Most of you will know I'm not on Facebook. By the time Facebook came around, I'd already been on Friendster, Orkut, LinkedIn and the rest and lost the desire to really get into a new social network. That was topped off by the fact the only people I knew on Facebook were annoying trustafarian American college kids I met while backpacking in Europe, due to the at-the-time closed-to-non-American-college-kids nature of Facebook. Then the privacy problems of the service, and the fact they claimed copyright in everything you uploaded, kicked in and I've never wanted to join that particular club.
Thinking about the independent social network efforts, like Diaspora and GNU Social, I can't help but think the problems they're trying to solve are quite insurmountable, and possibly even worse in a distributed architecture.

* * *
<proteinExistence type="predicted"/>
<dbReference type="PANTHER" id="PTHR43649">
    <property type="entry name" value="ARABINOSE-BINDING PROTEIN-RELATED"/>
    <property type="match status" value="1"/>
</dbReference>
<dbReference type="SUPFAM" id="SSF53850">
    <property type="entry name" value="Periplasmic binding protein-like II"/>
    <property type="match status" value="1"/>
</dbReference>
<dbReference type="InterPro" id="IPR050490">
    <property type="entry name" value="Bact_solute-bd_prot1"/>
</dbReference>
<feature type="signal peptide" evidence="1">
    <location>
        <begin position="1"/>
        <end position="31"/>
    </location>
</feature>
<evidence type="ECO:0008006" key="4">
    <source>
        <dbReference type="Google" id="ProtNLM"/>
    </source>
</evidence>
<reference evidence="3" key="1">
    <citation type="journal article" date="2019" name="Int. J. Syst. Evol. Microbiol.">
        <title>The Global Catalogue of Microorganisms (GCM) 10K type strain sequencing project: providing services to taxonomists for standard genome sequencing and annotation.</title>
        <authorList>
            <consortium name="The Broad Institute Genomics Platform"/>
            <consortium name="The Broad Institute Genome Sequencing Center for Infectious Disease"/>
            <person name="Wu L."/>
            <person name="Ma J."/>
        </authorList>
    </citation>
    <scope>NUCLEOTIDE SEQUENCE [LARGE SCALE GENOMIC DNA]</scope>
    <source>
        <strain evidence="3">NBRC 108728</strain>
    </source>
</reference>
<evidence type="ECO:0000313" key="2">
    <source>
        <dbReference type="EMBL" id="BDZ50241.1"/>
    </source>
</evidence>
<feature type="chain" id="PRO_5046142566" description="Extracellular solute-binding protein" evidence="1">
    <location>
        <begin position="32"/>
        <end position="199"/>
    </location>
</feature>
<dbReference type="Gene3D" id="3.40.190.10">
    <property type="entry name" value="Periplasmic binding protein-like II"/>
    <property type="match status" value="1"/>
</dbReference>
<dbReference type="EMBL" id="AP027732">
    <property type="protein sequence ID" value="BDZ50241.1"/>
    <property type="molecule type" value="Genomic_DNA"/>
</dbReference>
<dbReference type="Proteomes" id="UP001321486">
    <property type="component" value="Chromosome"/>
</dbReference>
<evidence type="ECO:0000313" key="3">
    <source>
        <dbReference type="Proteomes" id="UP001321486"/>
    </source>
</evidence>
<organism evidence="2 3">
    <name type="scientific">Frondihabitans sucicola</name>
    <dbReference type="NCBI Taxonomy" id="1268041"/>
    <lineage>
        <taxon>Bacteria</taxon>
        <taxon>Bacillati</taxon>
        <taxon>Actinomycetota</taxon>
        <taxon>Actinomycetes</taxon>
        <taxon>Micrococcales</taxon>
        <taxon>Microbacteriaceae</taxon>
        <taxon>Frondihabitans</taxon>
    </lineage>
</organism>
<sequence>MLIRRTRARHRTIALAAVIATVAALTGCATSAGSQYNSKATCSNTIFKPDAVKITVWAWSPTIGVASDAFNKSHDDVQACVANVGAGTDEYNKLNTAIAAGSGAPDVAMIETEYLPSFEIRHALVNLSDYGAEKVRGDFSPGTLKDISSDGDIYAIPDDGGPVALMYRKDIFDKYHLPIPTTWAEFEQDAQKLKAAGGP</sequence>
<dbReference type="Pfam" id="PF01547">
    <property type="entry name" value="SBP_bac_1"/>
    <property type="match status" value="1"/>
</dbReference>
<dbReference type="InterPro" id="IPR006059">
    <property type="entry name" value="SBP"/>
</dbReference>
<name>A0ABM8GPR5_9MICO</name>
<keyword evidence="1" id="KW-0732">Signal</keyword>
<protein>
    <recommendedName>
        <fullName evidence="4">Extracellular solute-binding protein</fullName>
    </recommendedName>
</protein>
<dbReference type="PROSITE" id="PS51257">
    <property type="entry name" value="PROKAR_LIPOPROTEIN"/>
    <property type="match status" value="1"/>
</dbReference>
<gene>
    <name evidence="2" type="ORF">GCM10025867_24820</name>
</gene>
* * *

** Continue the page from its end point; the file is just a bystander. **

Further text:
The big problem is information leakage: some dumb kid uploading nudie photos of himself and only intending them for a specific audience that then are made available further than he ever wanted. This problem is pretty tough to beat when you're in a distributed environment. What's to stop someone having a malicious, or infected, client that instead of honoring the "this is only available to you" flag, instead passes the information onwards?
We all know that the average consumer Windows PC is a swirl of malware and viruses, and consumers are none too good at observing information security no matter how obvious you make the steps. The volume of spam arriving in your inbox every day is testament to the fact someone, somewhere is being suckered in by the messages contained therein.
At least with a centralized architecture, there's at least only one single point where the security must be tight. I really don't see a way around this in an open, distributed architecture.